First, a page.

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Monday, May 20, 2019

#Plastics Creating #Ecological Nightmare


"Debris on Cocos (Keeling) Islands was mostly bottles, cutlery, bags and straws, but also included 977,000 shoes, study says"

Plastic waste on the Cocos (Keeling) Islands is like the ‘canary in the coal mine’ in warning about the vast amount of litter in the oceans.

Plastic waste on the Cocos (Keeling) Islands is like the ‘canary in the coal mine’ in warning about the vast amount of litter in the oceans. Photograph: Jennifer Lavers

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On the beaches of the tiny Cocos (Keeling) Islands, population 600, marine scientists found 977,000 shoes and 373,000 toothbrushes.

A comprehensive survey of debris on the islands – among the most remote places on Earth, in the Indian Ocean – has found a staggering amount of rubbish washed ashore. This included 414m pieces of plastic, weighing 238 tonnes.
The study, published in the journal Nature, concluded the volume of debris points to the exponential increase of global plastic polluting the world’s oceans and “highlights a worrying trend in the production and discharge of single-use products”.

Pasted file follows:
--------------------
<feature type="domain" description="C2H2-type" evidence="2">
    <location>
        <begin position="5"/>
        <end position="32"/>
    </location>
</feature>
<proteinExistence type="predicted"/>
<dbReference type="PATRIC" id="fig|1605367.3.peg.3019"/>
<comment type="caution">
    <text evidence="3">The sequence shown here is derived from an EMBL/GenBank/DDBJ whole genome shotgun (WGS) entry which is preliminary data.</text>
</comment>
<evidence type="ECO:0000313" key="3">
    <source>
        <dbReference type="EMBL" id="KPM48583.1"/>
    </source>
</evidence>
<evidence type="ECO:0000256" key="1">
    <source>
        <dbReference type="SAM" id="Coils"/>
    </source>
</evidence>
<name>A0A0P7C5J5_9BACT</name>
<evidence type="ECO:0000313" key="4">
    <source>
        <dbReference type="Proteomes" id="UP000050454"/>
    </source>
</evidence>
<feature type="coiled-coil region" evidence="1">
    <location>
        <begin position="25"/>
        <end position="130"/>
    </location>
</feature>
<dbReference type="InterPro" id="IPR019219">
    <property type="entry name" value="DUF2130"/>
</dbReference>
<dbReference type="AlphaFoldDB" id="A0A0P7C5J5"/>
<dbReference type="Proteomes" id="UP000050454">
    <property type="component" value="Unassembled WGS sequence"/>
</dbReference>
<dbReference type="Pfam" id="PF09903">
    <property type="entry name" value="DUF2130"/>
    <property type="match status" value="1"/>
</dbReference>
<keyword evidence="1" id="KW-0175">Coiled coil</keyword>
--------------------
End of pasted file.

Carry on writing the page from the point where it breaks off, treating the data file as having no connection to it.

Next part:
Garbage on the beach on South Island.

The lead author, Jennifer Lavers from the University of Tasmania’s Institute of Marine and Antarctic Studies, said remote islands without large populations were the most effective indicator of the amount of plastic debris floating in the oceans.
“Islands such as these are like canaries in a coal mine and it’s increasingly urgent that we act on the warnings they are giving us. Plastic pollution is now ubiquitous in our oceans, and remote islands are an ideal place to get an objective view of the volume of plastic debris now circling the globe,” Lavers said.





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